Ramone: Right, he was still in the hospital. We took him out of the hospital, then we brought him to the studio in Jersey. We did the basic tracks with Daniel Rey, me and Daniel together. Danny added the bass, rhythm guitar, lead guitar, and then Joey did the vocals. After that we brought him back to the hospital.

JD: Wow. Was he really that optimistic about life up to the very end?

Ramone: You gotta be. I mean naturally body and mind take over, it’s a human instinct.

JD: I really admire that about him.

Ramone: Look at Dee Dee, Johnny, and Tommy. It’s not just Joey. You know, all the other three Ramones besides Joey.

JD: Yeah, you’re right (I was reminded that they were strong too facing the end of life, with Johnny and Tommy succumbing to cancer, and Dee Dee of an accidental overdose). If Dee Dee were still around, do you think he’d try his hand at rapping again?

Ramone: No.

JD: (laughing) Yeah, he was so bad the first time.

Ramone: There’s better rap artists. But there’s nobody better than Dee Dee Ramone.

JD: Yeah, well I love you guys and your work, I hope you’re back in Orange County again sometime, I’d love to see you play again.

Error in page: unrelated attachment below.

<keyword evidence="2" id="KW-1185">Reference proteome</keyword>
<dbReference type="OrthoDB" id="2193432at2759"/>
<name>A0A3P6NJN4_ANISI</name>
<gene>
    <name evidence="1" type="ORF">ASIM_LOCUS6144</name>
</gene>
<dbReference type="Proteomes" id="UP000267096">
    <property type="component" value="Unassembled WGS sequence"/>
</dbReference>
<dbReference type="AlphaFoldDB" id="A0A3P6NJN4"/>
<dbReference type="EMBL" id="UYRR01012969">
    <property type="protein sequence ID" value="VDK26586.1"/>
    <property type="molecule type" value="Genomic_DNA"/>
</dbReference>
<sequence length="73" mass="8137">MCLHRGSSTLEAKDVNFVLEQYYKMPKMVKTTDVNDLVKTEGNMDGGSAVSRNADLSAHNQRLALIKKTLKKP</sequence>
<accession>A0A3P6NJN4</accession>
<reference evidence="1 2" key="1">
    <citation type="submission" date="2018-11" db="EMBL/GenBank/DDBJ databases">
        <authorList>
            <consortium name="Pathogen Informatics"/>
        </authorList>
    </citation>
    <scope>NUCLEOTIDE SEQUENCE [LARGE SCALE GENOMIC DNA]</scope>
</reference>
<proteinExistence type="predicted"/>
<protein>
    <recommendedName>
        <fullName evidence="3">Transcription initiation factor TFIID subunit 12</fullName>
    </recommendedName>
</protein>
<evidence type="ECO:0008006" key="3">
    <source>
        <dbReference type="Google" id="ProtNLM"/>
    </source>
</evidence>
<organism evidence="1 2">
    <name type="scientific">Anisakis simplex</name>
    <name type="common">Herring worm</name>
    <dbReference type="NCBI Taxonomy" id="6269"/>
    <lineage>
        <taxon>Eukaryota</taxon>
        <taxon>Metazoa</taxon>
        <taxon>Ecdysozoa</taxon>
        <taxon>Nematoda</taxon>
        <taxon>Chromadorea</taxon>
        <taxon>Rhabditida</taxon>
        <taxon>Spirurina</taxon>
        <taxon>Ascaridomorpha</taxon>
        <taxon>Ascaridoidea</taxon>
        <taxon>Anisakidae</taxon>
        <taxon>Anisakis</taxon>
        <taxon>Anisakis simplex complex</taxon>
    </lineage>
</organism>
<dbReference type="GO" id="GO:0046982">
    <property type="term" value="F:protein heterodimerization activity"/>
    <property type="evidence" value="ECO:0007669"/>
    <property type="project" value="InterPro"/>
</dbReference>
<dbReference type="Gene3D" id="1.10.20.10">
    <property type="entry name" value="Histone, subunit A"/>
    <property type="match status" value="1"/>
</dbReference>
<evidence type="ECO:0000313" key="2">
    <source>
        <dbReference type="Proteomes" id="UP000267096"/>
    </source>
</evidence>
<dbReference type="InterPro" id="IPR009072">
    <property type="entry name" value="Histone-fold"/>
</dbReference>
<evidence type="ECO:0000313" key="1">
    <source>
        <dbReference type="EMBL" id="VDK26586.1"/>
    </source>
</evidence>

Ramone: Thank you. Yeah, maybe I’ll do a special show in LA or something, the last one I did was for a charity, I want to do my own show.

JD: Do you have anything else you’d like to tell Friends of Comic Con Blog?

Ramone: Yeah, two radio shows with SiriusXM. On the SiriusXM internet, go to the app, print in my name or channel 712 and the music is 24/7. Plus I have another one that’s on the radio on Sirius, it’s on channel 31, the First Wave. Check out the app, print in my name, and find both channels.

JD: Definitely check that out. I also love your book, Punk Rock Blitzkrieg, My Life as a Ramone.

Ramone: Good book, the most comprehensive.

JD: I just started reading it, great book, I can’t put it down.

Ramone: Thank you. It took five years to make.

JD: Wow. Thank you for your time Marky.

Jason Delgado

Jason is a CSULB film school alum and movie guy for Friends of Comic Con. He loves movies, TV, writing, comics, going to Cons, basketball (Lakers), music (all forms of rock + 90's hip hop), football (Chargers), his dog, and most importantly wife and newborn son. He's written a comedy/sci-fi script, and wants to write more in between all of the Cons, concerts, sporting events, and raising a son. He doesn't often cosplay, but when he does, it's as Iron Fist. Follow him on Twitter @JasonDelgado78